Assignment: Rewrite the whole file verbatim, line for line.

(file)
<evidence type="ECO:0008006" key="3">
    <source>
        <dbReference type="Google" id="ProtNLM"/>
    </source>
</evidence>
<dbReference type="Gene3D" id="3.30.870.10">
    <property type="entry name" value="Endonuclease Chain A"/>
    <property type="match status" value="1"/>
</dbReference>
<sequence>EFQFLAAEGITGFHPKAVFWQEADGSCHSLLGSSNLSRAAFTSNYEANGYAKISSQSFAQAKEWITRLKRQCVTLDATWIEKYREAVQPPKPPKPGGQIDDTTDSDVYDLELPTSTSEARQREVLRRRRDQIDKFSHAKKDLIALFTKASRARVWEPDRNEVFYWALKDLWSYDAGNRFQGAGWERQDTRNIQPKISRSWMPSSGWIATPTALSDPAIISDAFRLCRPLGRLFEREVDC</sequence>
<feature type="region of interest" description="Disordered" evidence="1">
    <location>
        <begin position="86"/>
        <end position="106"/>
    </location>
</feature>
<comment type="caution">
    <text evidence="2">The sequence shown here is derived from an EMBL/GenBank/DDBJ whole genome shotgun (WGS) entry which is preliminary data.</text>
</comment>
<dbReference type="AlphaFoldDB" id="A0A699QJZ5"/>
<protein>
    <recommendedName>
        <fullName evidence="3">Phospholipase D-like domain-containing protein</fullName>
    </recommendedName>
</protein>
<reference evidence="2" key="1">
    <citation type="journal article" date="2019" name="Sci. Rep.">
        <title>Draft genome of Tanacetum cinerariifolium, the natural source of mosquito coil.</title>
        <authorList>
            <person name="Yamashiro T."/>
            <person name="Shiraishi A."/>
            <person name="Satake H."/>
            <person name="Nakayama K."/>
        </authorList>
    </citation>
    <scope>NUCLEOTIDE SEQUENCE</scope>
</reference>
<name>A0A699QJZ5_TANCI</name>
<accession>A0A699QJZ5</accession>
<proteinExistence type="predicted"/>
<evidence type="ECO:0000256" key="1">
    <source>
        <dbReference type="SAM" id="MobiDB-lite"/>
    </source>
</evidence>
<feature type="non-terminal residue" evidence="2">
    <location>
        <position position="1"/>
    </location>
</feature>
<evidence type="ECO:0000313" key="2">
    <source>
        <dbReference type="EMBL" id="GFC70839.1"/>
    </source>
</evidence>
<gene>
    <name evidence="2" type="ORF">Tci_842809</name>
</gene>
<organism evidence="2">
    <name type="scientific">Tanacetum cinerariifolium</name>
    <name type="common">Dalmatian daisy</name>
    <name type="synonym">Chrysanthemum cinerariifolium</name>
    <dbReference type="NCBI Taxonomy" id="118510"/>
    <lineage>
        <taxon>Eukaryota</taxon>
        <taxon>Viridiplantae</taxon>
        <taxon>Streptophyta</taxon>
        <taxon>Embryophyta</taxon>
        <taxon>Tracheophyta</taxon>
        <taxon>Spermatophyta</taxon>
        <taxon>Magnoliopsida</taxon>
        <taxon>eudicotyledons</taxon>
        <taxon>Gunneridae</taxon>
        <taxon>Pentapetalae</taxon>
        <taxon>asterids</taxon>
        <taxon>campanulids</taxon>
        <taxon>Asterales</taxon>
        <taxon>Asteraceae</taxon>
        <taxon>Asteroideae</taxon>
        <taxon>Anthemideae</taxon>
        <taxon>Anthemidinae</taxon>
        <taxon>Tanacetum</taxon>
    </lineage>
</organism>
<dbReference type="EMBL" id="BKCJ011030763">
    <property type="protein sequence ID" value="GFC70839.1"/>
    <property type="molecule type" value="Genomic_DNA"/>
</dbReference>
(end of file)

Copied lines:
<evidence type="ECO:0008006" key="3">
    <source>
        <dbReference type="Google" id="ProtNLM"/>
    </source>
</evidence>
<dbReference type="Gene3D" id="3.30.870.10">
    <property type="entry name" value="Endonuclease Chain A"/>
    <property type="match status" value="1"/>
</dbReference>
<sequence>EFQFLAAEGITGFHPKAVFWQEADGSCHSLLGSSNLSRAAFTSNYEANGYAKISSQSFAQAKEWITRLKRQCVTLDATWIEKYREAVQPPKPPKPGGQIDDTTDSDVYDLELPTSTSEARQREVLRRRRDQIDKFSHAKKDLIALFTKASRARVWEPDRNEVFYWALKDLWSYDAGNRFQGAGWERQDTRNIQPKISRSWMPSSGWIATPTALSDPAIISDAFRLCRPLGRLFEREVDC</sequence>
<feature type="region of interest" description="Disordered" evidence="1">
    <location>
        <begin position="86"/>
        <end position="106"/>
    </location>
</feature>
<comment type="caution">
    <text evidence="2">The sequence shown here is derived from an EMBL/GenBank/DDBJ whole genome shotgun (WGS) entry which is preliminary data.</text>
</comment>
<dbReference type="AlphaFoldDB" id="A0A699QJZ5"/>
<protein>
    <recommendedName>
        <fullName evidence="3">Phospholipase D-like domain-containing protein</fullName>
    </recommendedName>
</protein>
<reference evidence="2" key="1">
    <citation type="journal article" date="2019" name="Sci. Rep.">
        <title>Draft genome of Tanacetum cinerariifolium, the natural source of mosquito coil.</title>
        <authorList>
            <person name="Yamashiro T."/>
            <person name="Shiraishi A."/>
            <person name="Satake H."/>
            <person name="Nakayama K."/>
        </authorList>
    </citation>
    <scope>NUCLEOTIDE SEQUENCE</scope>
</reference>
<name>A0A699QJZ5_TANCI</name>
<accession>A0A699QJZ5</accession>
<proteinExistence type="predicted"/>
<evidence type="ECO:0000256" key="1">
    <source>
        <dbReference type="SAM" id="MobiDB-lite"/>
    </source>
</evidence>
<feature type="non-terminal residue" evidence="2">
    <location>
        <position position="1"/>
    </location>
</feature>
<evidence type="ECO:0000313" key="2">
    <source>
        <dbReference type="EMBL" id="GFC70839.1"/>
    </source>
</evidence>
<gene>
    <name evidence="2" type="ORF">Tci_842809</name>
</gene>
<organism evidence="2">
    <name type="scientific">Tanacetum cinerariifolium</name>
    <name type="common">Dalmatian daisy</name>
    <name type="synonym">Chrysanthemum cinerariifolium</name>
    <dbReference type="NCBI Taxonomy" id="118510"/>
    <lineage>
        <taxon>Eukaryota</taxon>
        <taxon>Viridiplantae</taxon>
        <taxon>Streptophyta</taxon>
        <taxon>Embryophyta</taxon>
        <taxon>Tracheophyta</taxon>
        <taxon>Spermatophyta</taxon>
        <taxon>Magnoliopsida</taxon>
        <taxon>eudicotyledons</taxon>
        <taxon>Gunneridae</taxon>
        <taxon>Pentapetalae</taxon>
        <taxon>asterids</taxon>
        <taxon>campanulids</taxon>
        <taxon>Asterales</taxon>
        <taxon>Asteraceae</taxon>
        <taxon>Asteroideae</taxon>
        <taxon>Anthemideae</taxon>
        <taxon>Anthemidinae</taxon>
        <taxon>Tanacetum</taxon>
    </lineage>
</organism>
<dbReference type="EMBL" id="BKCJ011030763">
    <property type="protein sequence ID" value="GFC70839.1"/>
    <property type="molecule type" value="Genomic_DNA"/>
</dbReference>